The European Central Bank is using its pandemic-era bond-buying programme to shield highly indebted eurozone countries from the effects of its decision to unwind stimulus programmes in its bid to fight inflation.
The central bank concluded net purchases under its pandemic emergency purchase programme in March, but is focusing reinvestments of maturing bonds on the bloc’s more financially fragile members.
Between June and July, the ECB injected €17bn into Italian, Spanish and Greek markets, while allowing its portfolio of German, Dutch and French debt to fall by €18bn, according to Financial Times calculations based on the central bank’s data.
“The deviation now is very large,” said Frederik Ducrozet, head of macroeconomic research at Pictet Wealth Management, about the ECB’s reinvestments. “It looks like the ECB has been very active by reinvesting almost all the proceeds from core countries into peripheral countries.”
The reinvestments highlight the ECB’s eagerness to keep a lid on borrowing costs for countries such as Italy and prevent a eurozone debt meltdown as it pulls back from the accommodative monetary policy that has supported the bloc since the debt crisis a decade ago.
It comes after the ECB last month raised interest rates for the first time since 2011 after making the decision to conclude the PEPP programme, and a longer-running bond-buying scheme called the asset purchase programme.
Sven Jari Stehn, chief European economist at Goldman Sachs, said the “extent of the flexibility that has been utilised” in reinvesting proceeds of bonds that were part of the PEPP programme was “somewhat more than people had expected”.
ECB policymakers and investors are worried that tighter monetary policy will widen the gulf between the region’s strongest and weakest economies — so-called fragmentation risk. These fears pushed wider the difference between Italian and benchmark German 10-year bond yields to as much as 2.4 percentage points in June, a level last seen during the market tumult in the early days of the pandemic in 2020.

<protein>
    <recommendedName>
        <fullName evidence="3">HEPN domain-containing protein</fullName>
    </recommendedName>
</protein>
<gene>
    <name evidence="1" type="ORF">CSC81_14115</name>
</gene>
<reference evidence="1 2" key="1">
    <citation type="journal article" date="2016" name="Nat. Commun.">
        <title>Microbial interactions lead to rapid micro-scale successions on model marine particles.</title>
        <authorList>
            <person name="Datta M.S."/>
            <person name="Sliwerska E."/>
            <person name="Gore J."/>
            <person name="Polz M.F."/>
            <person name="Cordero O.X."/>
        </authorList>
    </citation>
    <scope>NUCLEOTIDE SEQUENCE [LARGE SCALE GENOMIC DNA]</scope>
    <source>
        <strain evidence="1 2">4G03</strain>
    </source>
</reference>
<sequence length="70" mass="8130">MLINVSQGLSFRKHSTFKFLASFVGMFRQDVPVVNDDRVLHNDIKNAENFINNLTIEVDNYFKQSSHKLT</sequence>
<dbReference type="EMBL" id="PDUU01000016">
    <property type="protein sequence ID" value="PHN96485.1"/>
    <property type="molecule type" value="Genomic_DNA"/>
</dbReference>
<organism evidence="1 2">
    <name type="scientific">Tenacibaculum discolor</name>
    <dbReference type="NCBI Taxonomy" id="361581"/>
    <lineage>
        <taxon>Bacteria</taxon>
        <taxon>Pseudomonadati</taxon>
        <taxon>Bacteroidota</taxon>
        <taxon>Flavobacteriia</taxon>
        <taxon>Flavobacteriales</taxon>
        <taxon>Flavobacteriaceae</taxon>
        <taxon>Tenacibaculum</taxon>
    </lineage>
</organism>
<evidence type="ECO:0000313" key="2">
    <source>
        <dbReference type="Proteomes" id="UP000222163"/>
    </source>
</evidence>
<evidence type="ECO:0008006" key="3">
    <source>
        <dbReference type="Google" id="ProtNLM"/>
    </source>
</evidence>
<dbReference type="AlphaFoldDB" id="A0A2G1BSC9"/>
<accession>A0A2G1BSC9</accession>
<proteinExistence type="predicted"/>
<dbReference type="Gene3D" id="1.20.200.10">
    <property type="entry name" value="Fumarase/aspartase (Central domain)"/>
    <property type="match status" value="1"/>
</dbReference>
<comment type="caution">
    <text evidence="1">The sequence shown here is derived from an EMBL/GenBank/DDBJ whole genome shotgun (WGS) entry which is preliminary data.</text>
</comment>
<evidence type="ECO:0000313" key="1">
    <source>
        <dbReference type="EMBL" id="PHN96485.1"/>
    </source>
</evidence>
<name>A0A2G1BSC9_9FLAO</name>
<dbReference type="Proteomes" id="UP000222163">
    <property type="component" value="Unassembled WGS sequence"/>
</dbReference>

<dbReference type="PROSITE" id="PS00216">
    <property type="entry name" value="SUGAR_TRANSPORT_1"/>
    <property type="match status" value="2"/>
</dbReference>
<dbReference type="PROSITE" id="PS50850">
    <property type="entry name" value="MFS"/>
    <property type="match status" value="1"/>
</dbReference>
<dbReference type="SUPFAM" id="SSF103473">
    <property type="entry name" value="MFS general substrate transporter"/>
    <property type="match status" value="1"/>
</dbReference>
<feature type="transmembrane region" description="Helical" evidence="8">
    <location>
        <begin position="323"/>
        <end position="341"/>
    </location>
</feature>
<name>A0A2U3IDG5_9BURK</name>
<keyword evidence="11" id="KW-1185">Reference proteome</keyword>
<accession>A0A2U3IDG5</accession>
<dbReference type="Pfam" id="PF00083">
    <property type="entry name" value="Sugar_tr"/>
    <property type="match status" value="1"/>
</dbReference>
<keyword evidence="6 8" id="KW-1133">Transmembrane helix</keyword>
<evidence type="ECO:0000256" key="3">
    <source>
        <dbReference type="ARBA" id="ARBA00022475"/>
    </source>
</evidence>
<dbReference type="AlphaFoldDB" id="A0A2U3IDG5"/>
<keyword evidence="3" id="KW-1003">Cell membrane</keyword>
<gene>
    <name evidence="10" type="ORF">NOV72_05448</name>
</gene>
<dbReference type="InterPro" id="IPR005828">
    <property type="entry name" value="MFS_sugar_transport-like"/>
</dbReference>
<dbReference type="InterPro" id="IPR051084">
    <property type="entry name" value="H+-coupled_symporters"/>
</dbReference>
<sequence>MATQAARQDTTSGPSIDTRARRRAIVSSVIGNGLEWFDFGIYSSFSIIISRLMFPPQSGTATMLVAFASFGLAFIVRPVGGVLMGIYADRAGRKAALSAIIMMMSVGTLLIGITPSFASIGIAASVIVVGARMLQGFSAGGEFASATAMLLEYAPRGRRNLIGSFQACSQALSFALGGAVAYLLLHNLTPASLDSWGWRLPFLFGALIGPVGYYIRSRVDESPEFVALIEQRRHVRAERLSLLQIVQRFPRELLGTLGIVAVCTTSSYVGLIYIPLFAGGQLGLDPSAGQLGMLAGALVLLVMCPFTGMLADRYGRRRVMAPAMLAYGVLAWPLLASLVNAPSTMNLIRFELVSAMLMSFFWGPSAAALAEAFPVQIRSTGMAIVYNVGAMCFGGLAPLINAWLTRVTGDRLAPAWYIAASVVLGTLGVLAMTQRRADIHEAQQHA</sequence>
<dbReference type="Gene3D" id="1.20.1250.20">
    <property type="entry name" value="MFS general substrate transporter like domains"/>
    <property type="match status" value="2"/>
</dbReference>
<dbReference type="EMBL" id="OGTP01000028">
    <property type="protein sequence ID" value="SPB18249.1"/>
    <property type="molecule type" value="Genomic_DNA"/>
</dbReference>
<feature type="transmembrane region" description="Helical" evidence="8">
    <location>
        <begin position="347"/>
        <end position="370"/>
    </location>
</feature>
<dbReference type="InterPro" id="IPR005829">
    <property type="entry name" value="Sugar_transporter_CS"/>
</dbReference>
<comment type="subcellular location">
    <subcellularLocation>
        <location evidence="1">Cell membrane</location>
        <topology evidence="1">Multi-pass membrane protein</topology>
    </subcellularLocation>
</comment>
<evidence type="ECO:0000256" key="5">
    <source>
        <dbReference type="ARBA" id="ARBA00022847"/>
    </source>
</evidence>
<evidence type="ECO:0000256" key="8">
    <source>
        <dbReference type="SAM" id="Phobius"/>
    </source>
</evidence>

The spread has since narrowed to about 2.1 percentage points after the ECB committed to pushing back against fragmentation. The ECB last month said flexibility in deploying PEPP reinvestments would be the “first line of defence” in its attempt to keep a lid on so-called spreads.
“I think it’s a good thing for them to be bold . . . it’s good for markets to see they’re putting their money where their mouth is,” said Ducrozet, adding that “the clear message is that they’re using this flexibility almost to the max that they could”.
The central bank also last month put in place a new transmission protection instrument that can be used in case PEPP reinvestments fail to keep spreads under control. The tool allows the ECB to buy the bonds of any country it deems as facing market pressures outside the economic outlook, at unlimited scale. Investors have been watching Italian spreads cautiously to see when the ECB may step in, with many deeming 2.5 percentage points an important mark.
While the ECB is yet to use the new tool, its use of PEPP reinvestments shows how eager policymakers are to keep spreads under control.
Jari Stehn said this was “an activation of the first line of defence against fragmentation risk but still means that it’s an open question whether and when the TPI is activated”.